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If $X$ is a topological space, then I have to show that $(X \times D^1)/$~ is path connected (where $(x_1, y_1)$ ~ $(x_2, y_2)$ $\iff$ $y_1=y_2=1$ or $y_1=y_2=-1$ or $(x_1, y_1) = (x_2, y_2)$ ).

Let $(x_1, y_1), (x_2,y_2) \in (X \times D^1)/$~. Then we can draw a line connecting $(x_1, y_1)$ with $(x_1, 1)$. Because $(x_1,1)$ ~ $(x_2, 1)$. We can then extend that line from $(x_2, 1)$ to $(x_2, y_2)$. So we can just define the function $f: [0,1] \rightarrow (X \times D^1)/$~ with that line such that $f(0)=(x_1,y_1)$ and $f(1)=(x_2,y_2)$.

Is my answer correct? I feel like its too simple, so I tried to actually construct an explicit function but wasn't able to...so I was wondering if anybody could give me a hint (if my answer is not rigorous enough).

Thanks in advance

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2 Answers 2

up vote 2 down vote accepted
+300

The formula given by rewritten is correct. Although there is no addition in $X$, the addition in $f$ is only happening in the $D^1$ component, for which addition is well-defined (as a subset of $\mathbb{R}$: notice that if $y \in D^1$ and $0 \leq t \leq 1/2$, $1/2 \leq t' \leq 1$, then $(2t)(1-y), 2(1-t')(1-y)$ are again in $D^1$). Thus $f$ still makes sense in the quotient, and defines a valid path from $(x_1, y_1)$ to $(x_2, y_2)$.

EDIT: Here is a complete answer:

As in your comment below, given points $(x_1,y_1), (x_2,y_2) \in X \times D^1 / \! \sim$, define the maps \begin{align*} &f_1 : [0,1/2] \to X, \qquad f_1(t) = x_1 \\ &f_2 : [0,1/2] \to D^1, \qquad f_2(t) = (2t)(1-y_1) + y_1 \\ &f_1' : [1/2,1] \to X, \qquad f_1'(t) = x_2 \\ &f_2' : [1/2,1] \to D^1, \qquad f_2(t) = 2(1-t)(1-y_2) + y_2 \end{align*}

$f_1, f_1'$ are continuous because they are constant maps (if this is not clear you should check it, using any definition of continuity you wish - the reasoning you gave is not quite enough). $f_2, f_2'$ are continuous because addition and multiplication are continuous on $\mathbb{R}$ (or in any case, $f_2, f_2'$ are linear functions in $t$, and continuity can be checked easily - think of the graphs). Thus, by characterization of the product, we have continuous maps

$$(f_1, f_2) : [0,1/2] \to X \times D^1,$$ $$(f_1', f_2') : [1/2,1] \to X \times D^1$$

Composing each of these with the (continuous) quotient map $p : X \times D^1 \to X \times D^1 / \! \sim$, we get maps $p \circ (f_1, f_2) : [0,1/2] \to X \times D^1 / \! \sim$, $p \circ (f_1', f_2') : [1/2,1] \to X \times D^1 / \! \sim$. These paste together to give a single map on $[0,1]$ iff they agree on the intersection, which is just $\{1/2\}$. But at $t = 1/2$, the first map gives (the class of) $(x_1,1)$, and the second gives (the class of) $(x_2,1)$, and these are indeed the same in the quotient.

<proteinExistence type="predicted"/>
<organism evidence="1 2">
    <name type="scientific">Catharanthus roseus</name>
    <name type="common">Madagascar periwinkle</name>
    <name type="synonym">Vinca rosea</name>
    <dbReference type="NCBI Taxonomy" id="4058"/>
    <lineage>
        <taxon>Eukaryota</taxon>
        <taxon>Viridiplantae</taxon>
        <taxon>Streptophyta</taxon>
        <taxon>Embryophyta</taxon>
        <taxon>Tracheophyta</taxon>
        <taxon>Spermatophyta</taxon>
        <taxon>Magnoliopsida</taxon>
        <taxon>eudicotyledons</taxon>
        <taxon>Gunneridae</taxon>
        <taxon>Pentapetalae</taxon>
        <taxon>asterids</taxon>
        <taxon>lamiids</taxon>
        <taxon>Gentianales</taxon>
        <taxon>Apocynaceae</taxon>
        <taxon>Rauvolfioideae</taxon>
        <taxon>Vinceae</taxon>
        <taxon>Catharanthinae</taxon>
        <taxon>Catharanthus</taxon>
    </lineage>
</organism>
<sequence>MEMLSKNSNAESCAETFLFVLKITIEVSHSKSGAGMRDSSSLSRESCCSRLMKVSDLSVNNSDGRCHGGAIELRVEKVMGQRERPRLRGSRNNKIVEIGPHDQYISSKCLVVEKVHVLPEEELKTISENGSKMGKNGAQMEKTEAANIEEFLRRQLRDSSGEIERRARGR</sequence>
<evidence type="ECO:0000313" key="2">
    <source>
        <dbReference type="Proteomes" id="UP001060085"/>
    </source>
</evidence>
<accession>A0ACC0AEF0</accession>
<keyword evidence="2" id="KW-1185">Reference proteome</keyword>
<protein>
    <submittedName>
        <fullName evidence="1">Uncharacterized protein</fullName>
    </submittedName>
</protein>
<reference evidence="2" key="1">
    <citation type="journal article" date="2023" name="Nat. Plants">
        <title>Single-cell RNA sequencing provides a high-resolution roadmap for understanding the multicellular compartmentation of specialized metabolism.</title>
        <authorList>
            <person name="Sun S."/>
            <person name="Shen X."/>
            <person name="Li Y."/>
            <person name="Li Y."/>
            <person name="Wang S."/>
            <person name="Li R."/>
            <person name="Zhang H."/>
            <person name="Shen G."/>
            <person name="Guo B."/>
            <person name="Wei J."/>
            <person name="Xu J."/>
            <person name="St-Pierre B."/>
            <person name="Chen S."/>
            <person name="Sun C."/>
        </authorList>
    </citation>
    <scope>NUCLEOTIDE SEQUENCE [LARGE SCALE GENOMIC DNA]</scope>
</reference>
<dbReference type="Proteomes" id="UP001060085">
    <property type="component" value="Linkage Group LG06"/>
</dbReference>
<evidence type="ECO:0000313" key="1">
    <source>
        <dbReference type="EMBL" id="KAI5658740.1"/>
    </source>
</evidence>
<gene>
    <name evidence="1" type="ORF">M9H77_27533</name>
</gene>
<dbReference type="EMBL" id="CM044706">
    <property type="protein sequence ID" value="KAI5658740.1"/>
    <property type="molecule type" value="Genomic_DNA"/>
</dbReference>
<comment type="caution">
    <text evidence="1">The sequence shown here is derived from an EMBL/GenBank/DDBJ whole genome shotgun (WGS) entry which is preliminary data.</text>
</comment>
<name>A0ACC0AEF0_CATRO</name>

A few notes:
i) Note carefully the ranges of the various maps (e.g., $f_2$ does not go into the quotient).
ii) It is not true that the closure of any subset $A \subseteq [0,1/2]$ is of the form $[a,b]$. Look up the Cantor set for an extreme example. The reasoning you gave for continuity of $f_2$ is thus not correct.
iii) If you're still having trouble seeing why $f_2, f_2'$ are continuous, try proving that any linear function $f : \mathbb{R} \to \mathbb{R}$ given by $f(x) = mx + b$ is continuous, e.g. by the $\epsilon$-$\delta$ definition.

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I also thought so (since there is addition in $D^1$), but I'm not sure why my professor said it doesn't make sense...also, do you mind if I write my proof about the continuity of this function so you can check if its right or wrong? –  user58289 Dec 14 '13 at 15:31
    
Sure, go ahead. –  zcn Dec 14 '13 at 20:03
    
Let $f_1 : [0, 1/2] \rightarrow \sum X$ with $f_1(t)=x_1$. Let $f_2: [0,1/2] \rightarrow \sum X$ with $f_2(t) = (2t)(1-y_1)+y_1$. Let $f'_1: [1/2, 1] \rightarrow \sum X$ with $f'_1(t)=x_2$. And, finally, let $f'_2: [1/2] \rightarrow \sum X $ with $f'_2(t)=(2y_2-2)t + 2 - y_2$. So basically define the piecewise function $f$ by $f(t) = (f_1, f_2)$ for $t \leq 1/2$ and $f(t) = (f'_1, f'_2)$ for $t \geq 1/2$. In order to decide if $f$ is continuous, we need to check if $(f_1, f_2)$ and $(f'_1, f'_2)$ are continuous. –  user58289 Dec 15 '13 at 17:16
    
$(f_1, f_2)$ is cont. if and only if $f_1$ and $f_2$ are. $f_1$ is cont. because the preimage of $\{x_1 \}$ is the whole domain. So if $\{x_1\}$ is open in $X$, then its preimage is also open (since its the whole thing). Also, if $\{x_1\}$ is closed then so is its preimage. So $f_1$ must be continuous. For $f_2$, for any subset $A \subseteq [0,1/2]$, we have that the closure of $A$ is of the form $[a,b]$. So $f_2(\bar{A}) = [(2a)(1-y_1)+y_1,(2b)(1-y_1)+y_1]=\overline{f_2(A)}$. Since $f_2(\bar{A}) \subseteq \overline{f(A)}$, $f_2$ is cont. The proof for $(f'_1, f'_2)$ is similar, right? –  user58289 Dec 15 '13 at 17:27
    
Your reasoning is not quite correct - I've added a full answer –  zcn Dec 16 '13 at 1:42

The answer is correct (actually you don't even need the $y_1=y_2=−1$ part for it to be path connected), you can construct a path between to points $(x_1, y_1)$ and $(x_2, y_2)$ by pieces:

$$ f(t) = (x_1, y_1+(2t)(1-y_1)) \text{ if } 2t\leq1 $$

$$ f(t) = (x_2, y_2+(2(1-t))(1-y_2)) \text{ if } 2t\geq1 $$

They are linear in $y$, constant in $x$, and they coincide for $t=\frac{1}{2}$.

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Thanks a lot, but the second one should be $f(t) = (x_2, y_2 + (2(1-t))(1-y_2)-y_2)$, right? –  user58289 Dec 4 '13 at 13:03
1  
I don't think so. For $t=\frac{1}{2}^+$, $f(t) = (x_2, y_2 + (2(1-\frac{1}{2}))(1-y_2)) = (x_2, 1)$ and for $t=1$, $f(t) = (x_2, y_2+(2(1-1))(1-y_2)) = (x_2, y_2)$. –  rewritten Dec 5 '13 at 11:59

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